Full Online Books
BOOK CATEGORIES
Authors Authors Short Stories Short Stories Long Stories Long Stories Funny Stories Funny Stories Love Stories Love Stories Stories For Kids Stories For Kids Poems Poems Essays Essays Nonfictions Nonfictions Plays Plays Folktales Folktales Fairy Tales Fairy Tales Fables Fables Learning Kitchen Learning Kitchen
LINKS
Valid XHTML 1.0 Transitional Free Classified Website Without Registration Free Classified Website Daniel Company
Twitter Twitter Add book
donate
Full Online Book HomeLong StoriesThe Man In The Iron Mask - Chapter XVIII - A Night at the Bastile
Famous Authors (View All Authors)
The Man In The Iron Mask - Chapter XVIII - A Night at the Bastile Post by :martyr Category :Long Stories Author :Alexandre Dumas Date :February 2011 Read :2355

Click below to download : The Man In The Iron Mask - Chapter XVIII - A Night at the Bastile (Format : PDF)

The Man In The Iron Mask - Chapter XVIII - A Night at the Bastile

Pain, anguish, and suffering in human life are always in proportion to
the strength with which a man is endowed. We will not pretend to say
that Heaven always apportions to a man's capability of endurance the
anguish with which he afflicts him; for that, indeed, would not be true,
since Heaven permits the existence of death, which is, sometimes, the
only refuge open to those who are too closely pressed - too bitterly
afflicted, as far as the body is concerned. Suffering is in proportion
to the strength which has been accorded; in other words, the weak suffer
more, where the trial is the same, than the strong. And what are the
elementary principles, we may ask, that compose human strength? Is it
not - more than anything else - exercise, habit, experience? We shall
not even take the trouble to demonstrate this, for it is an axiom in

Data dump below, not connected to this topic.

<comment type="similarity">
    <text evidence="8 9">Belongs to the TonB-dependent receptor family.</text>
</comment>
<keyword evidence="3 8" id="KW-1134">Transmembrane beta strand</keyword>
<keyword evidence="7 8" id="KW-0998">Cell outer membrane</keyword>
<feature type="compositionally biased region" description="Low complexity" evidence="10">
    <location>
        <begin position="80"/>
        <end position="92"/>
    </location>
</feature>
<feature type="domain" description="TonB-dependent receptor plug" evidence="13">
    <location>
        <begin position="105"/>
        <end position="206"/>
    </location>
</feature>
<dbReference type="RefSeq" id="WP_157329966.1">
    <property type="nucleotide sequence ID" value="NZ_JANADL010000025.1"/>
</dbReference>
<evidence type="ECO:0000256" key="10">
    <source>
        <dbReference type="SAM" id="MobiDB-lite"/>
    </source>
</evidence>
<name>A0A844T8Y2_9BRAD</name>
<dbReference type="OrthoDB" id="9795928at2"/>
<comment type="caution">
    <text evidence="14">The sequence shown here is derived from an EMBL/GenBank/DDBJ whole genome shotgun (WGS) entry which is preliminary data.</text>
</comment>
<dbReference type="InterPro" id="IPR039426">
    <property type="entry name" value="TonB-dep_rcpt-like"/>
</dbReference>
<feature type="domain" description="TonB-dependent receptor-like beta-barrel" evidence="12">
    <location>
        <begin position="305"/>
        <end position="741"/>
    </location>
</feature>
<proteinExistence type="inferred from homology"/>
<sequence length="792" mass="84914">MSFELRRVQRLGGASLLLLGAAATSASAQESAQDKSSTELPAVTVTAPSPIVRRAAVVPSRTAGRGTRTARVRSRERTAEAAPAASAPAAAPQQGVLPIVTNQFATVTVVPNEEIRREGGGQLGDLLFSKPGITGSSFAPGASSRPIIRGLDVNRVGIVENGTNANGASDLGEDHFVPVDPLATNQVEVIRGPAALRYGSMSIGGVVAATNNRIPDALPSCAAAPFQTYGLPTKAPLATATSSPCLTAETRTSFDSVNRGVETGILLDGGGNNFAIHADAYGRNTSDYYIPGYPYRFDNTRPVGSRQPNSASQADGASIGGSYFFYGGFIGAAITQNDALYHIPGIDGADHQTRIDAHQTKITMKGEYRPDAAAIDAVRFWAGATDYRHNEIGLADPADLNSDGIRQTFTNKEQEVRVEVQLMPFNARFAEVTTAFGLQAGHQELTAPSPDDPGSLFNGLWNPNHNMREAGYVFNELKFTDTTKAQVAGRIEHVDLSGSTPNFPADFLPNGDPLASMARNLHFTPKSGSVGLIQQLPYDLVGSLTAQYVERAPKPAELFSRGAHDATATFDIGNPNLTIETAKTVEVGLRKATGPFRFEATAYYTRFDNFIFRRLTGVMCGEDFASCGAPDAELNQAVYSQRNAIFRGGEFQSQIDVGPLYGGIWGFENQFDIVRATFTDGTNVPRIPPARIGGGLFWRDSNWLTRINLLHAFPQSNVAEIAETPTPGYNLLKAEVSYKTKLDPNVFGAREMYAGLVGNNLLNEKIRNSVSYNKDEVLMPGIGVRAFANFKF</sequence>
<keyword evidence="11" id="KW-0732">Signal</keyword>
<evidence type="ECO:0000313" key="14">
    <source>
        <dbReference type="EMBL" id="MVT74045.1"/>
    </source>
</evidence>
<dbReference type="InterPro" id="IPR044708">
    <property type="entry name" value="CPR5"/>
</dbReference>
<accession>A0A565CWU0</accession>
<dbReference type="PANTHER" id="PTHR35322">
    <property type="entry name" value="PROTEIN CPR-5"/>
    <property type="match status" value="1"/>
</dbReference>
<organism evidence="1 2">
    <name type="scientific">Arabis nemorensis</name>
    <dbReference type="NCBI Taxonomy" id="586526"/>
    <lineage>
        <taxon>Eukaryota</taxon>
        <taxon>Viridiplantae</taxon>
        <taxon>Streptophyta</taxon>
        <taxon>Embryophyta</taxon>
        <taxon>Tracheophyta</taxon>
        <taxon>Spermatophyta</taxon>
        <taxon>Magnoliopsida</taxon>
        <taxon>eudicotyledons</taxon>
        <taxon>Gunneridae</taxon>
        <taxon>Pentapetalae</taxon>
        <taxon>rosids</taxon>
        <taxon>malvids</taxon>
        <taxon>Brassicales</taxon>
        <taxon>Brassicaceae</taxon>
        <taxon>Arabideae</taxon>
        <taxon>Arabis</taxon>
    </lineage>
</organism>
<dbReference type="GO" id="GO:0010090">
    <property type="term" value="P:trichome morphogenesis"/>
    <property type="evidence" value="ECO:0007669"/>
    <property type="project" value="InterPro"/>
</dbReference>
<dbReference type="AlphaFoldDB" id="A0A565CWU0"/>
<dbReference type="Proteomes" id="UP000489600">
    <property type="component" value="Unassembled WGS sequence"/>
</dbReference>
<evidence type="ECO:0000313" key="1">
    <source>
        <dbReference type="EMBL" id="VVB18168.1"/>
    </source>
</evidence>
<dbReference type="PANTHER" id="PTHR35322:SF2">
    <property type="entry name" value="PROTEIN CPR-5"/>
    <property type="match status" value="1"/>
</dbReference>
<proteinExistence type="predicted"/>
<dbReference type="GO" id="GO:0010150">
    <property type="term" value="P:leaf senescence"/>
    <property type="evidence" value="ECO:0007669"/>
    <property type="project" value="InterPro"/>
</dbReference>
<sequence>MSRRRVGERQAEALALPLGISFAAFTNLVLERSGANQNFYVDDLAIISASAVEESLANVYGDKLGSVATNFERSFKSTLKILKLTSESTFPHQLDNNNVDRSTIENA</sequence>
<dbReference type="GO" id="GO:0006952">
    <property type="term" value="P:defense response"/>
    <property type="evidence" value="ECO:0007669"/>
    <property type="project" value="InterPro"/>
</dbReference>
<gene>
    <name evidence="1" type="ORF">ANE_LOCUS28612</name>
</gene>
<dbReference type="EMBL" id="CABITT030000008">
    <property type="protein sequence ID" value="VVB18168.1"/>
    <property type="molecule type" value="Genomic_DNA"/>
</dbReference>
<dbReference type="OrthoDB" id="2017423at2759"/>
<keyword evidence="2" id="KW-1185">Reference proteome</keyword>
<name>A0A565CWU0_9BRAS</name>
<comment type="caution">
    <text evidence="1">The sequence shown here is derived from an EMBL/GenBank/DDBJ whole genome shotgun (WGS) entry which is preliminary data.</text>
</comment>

morals, as in physics. When the young king, stupefied and crushed in
every sense and feeling, found himself led to a cell in the Bastile, he
fancied death itself is but a sleep; that it, too, has its dreams as
well; that the bed had broken through the flooring of his room at Vaux;
that death had resulted from the occurrence; and that, still carrying out
his dream, the king, Louis XIV., now no longer living, was dreaming one
of those horrors, impossible to realize in life, which is termed
dethronement, imprisonment, and insult towards a sovereign who formerly
wielded unlimited power. To be present at - an actual witness, too - of
this bitterness of death; to float, indecisively, in an incomprehensible
mystery, between resemblance and reality; to hear everything, to see
everything, without interfering in a single detail of agonizing
suffering, was - so the king thought within himself - a torture far more
terrible, since it might last forever. "Is this what is termed eternity
- hell?" he murmured, at the moment the door was closed upon him, which
we remember Baisemeaux had shut with his own hands. He did not even look
round him; and in the room, leaning with his back against the wall, he
allowed himself to be carried away by the terrible supposition that he
was already dead, as he closed his eyes, in order to avoid looking upon
something even worse still. "How can I have died?" he said to himself,
sick with terror. "The bed might have been let down by some artificial
means? But no! I do not remember to have felt a bruise, nor any shock